lower a tone or your toe to raise it—you can get the complete chromatic scale.” She frowned. “In equal-temperament tuning, of course. Actually, for example, an F sharp and a G flat aren’t exactly the same note. We think Original Man must have had some way of getting around the problem. But the department’s working on it.”
“Sounds awfully complicated. Why not a separate string for each note?”
She was pleased at his interest. “That was one of the original proposals. But they decided it would make the instruments too cumbersome, too unwieldy to play. You’d be surprised at how nimble a real virtuoso can be at operating those frets. Of course, there are some double and triple stop combinations that are impossible, but we edited the score slightly where those cropped up. I don’t think Ravel would have minded,”
The musicians were filing on stage now, four men in roomy drawers and sleeveless singlets that wouldn’t hamper their arm movements, and the audience burst into applause. The Nar in the upper tiers courteously imitated the motions of clapping, though they produced no sound.
Mim leaned closer to Bram, her mouth next to his ear to make herself heard amidst the tumult, and he could not help thinking about how pleasant it was to have another human body pressed against his. Even though, the bitter thought intruded, it provided only the illusion of communication, not the real thing that the Nar had.
“Somebody on the committee,” she finished hastily, “even made the suggestion that Original Man might not have used frets at all. That the instrument he called a violin, whatever it looked like, might have had only three or four strings and that he produced the full range of notes by finger action. But that’s ridiculous. How could you produce all the notes accurately in a rapid passage without frets? It would take years of practice.”
The applause died down as the musicians picked up the little motorized disks and sat down. Bram recognized the cellist. He was Olan Byr, the concerto specialist. Most virtuosi gave a lot of solo concerts, leaning heavily on the ancient piano repertoire interlarded with one-man assaults on orchestral favorites. But not Olan Byr. His trademark was instruments that played only one note at a time, like the flute or the violin or the horn. His public adored him. He had spent hundreds of hours analyzing the sine waves of all the old instrumental samples in the archives and programmed his keyboard to produce sounds that, it was sworn, could be matched by no other living musician. He had disappeared from public view some months ago, and now the mystery was solved. He had been practicing on these queer, new, crude instruments.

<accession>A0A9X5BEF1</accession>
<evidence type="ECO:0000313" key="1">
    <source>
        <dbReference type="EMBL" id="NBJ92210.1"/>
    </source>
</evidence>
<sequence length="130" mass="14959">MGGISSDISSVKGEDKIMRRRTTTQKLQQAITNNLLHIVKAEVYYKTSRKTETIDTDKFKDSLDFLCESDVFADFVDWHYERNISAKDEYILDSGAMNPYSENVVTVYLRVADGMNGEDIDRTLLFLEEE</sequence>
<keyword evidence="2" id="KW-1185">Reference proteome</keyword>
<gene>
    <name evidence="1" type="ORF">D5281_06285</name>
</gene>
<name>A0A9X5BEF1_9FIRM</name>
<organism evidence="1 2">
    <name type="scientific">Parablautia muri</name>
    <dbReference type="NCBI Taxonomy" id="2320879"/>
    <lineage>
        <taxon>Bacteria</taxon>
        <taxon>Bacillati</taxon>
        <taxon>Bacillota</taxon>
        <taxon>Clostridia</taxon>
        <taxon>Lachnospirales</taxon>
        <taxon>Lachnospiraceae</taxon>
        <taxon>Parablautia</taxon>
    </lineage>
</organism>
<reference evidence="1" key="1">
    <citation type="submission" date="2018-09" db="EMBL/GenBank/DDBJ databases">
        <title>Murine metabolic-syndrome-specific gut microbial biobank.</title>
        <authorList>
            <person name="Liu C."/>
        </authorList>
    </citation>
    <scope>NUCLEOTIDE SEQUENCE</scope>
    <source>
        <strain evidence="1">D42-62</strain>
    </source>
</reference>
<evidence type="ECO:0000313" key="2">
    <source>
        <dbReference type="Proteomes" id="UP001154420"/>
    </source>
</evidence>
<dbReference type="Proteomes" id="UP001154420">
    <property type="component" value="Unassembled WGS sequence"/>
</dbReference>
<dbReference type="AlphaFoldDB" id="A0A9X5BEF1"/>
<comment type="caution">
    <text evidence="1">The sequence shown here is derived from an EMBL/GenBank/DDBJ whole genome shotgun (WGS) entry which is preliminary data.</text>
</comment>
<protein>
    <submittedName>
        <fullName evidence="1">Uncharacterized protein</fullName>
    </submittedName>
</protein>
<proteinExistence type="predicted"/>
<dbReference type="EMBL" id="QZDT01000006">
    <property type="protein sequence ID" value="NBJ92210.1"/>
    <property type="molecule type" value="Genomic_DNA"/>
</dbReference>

The music began. Bram was pleasantly surprised. After the first gossamer moments he decided that it was going to be pretty, after all, and he settled down to enjoy it. Mim turned an I-told-you-so face toward him and squeezed his hand.
Partly it was the music itself that stirred him. It was nothing like the robust energy of Beethoven or the simple modal harmonies of the twenty-sixth-century neoteric composer Nakusome—up until now two of Bram’s favorites. Ravel was complex and elusive, full of shifting tone colors and tenuous harmonies that made sprays of pure sound. It had been part of a short-lived movement going by the odd name of Impressionism, Mim had told him. Bram could not understand why it had lain in storage for so long.
But it was the performance that really astonished him. He could hardly believe that these sweating, athletic men in their singlets, wielding their clumsy motorized disks with two-handed agility, were producing the shimmering fantasy he was listening to. The expression and the loudness, he supposed, could be varied by changing the speed of the spinning wheel and the pressure applied to the strings. In addition, he noticed that Olan Byr in particular had worked out little tricks of technique, like touching the strings with